Results of the Pulitzer Prize in the year 1996.
Miles shows us God in the guise of a great literary character, the hero of the Old Testament. In a close, careful, and inspired reading of that testament—book by book, verse by verse—God is seen from his first appearance as Creator to his last as Ancient of Days. The God whom Miles reveals to us is a warrior whose greatest battle is with himself. We see God torn by conflicting urges. To his own sorrow, he is by turns destructive and creative, vain and modest, subtle and naive, ruthless and tender, lawful and lawless, powerful yet powerless, omniscient and blind. As we watch him change amazingly, we are drawn into the epic drama of his search for self-knowledge, the search that prompted him to create mankind as his mirror. In that mirror he seeks to examine his own reflection, but he also finds there a rival. We then witness God’s own perilous passage from power to wisdom. For generations our culture’s approach to the Bible has been more a reverential act than a pursuit of knowledge about the Bible’s protagonist;…[more]
As a member of “The Eight,” a group of artists who challenged the anachronistic dictates of the Academy, John Sloan was a passionate chronicler of the untidy realities of urban American life, who believed that “character is everything in art” and that “a national character can only be acquired by remaining at home and saturating ourselves in the spirit of the land until it oozes from our pores and pencils.” And in this vivid account we learn that there was another reason for the young artist to stay home: to help create the political and intellectual ferment that would define bohemian life in New York during the period of labor unrest before World War I and, a decade later, when the values of Whitman and Emerson (and Sloan’s own circle) would be challenged by those of George Babbitt and Jay Gatsby.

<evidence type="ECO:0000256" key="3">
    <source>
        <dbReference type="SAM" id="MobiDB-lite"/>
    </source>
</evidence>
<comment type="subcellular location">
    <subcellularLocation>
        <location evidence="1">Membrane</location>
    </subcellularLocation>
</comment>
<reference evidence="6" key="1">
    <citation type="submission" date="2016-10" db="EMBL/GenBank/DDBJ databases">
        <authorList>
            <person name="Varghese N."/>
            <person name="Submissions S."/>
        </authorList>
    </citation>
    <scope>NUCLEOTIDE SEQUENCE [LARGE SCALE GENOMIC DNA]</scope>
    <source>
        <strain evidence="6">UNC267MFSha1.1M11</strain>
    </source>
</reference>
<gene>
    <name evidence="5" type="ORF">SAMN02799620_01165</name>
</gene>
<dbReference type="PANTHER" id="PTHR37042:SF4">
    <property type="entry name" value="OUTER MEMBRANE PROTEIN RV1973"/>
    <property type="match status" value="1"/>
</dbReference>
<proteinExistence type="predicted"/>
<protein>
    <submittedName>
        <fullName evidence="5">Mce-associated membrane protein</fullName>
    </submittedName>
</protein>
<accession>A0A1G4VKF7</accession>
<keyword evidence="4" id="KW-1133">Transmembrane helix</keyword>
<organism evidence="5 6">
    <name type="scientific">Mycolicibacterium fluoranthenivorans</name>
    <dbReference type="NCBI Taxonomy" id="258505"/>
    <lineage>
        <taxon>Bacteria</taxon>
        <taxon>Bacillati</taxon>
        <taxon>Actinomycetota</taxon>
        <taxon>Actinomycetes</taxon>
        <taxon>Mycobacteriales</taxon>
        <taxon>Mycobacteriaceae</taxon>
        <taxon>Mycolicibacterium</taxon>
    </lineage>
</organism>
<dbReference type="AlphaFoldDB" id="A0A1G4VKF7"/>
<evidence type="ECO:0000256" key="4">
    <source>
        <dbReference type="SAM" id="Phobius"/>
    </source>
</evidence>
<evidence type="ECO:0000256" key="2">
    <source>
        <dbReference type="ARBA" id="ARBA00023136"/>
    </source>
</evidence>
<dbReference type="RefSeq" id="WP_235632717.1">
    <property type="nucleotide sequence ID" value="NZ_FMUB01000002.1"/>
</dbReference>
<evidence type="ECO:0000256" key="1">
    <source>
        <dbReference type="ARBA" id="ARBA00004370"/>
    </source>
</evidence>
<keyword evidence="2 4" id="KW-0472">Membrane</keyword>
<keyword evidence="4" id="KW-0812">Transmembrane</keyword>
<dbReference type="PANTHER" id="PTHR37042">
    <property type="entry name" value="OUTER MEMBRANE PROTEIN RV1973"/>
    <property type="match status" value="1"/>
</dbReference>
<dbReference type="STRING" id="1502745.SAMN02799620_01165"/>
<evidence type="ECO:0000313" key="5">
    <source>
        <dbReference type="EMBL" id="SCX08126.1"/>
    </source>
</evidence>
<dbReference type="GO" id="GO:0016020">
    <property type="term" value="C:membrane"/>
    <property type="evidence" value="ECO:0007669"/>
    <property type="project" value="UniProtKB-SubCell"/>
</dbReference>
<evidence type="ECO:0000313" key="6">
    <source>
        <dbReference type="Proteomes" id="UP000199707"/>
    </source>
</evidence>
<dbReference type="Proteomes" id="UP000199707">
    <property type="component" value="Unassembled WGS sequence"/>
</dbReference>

Close to the artist in these pages is his tempestuous wife, Dolly, friend of Emma Goldman and perennial backer of left-wing…[more]
Child prodigy, creative genius, tortured soul—Wolfgang Amadeus Mozart was all of these, and considered by many to be the greatest composer of all time. This biography seeks to learn what made him tick.
Solomon brings new psychological insight to the life and music of Mozart, from his birth in 1756, to his premature death in 1791. At a tender age, because of his very talents, Mozart became his family’s provider. Beset with what the author calls “the myth of the eternal child,” he was continually torn between his family and his own quest for freedom. This book explores issues crucial to understanding the man and his music, while it follows his extraordinary, prolific life: his flight from Salzburg to the capitals of Europe where he was honored by royal families and adoring fans, his emergence as a young composer and Salzburg’s “favorite son,” his conquest of Vienna, his marriage, his deepening melancholia, and his final triumphs.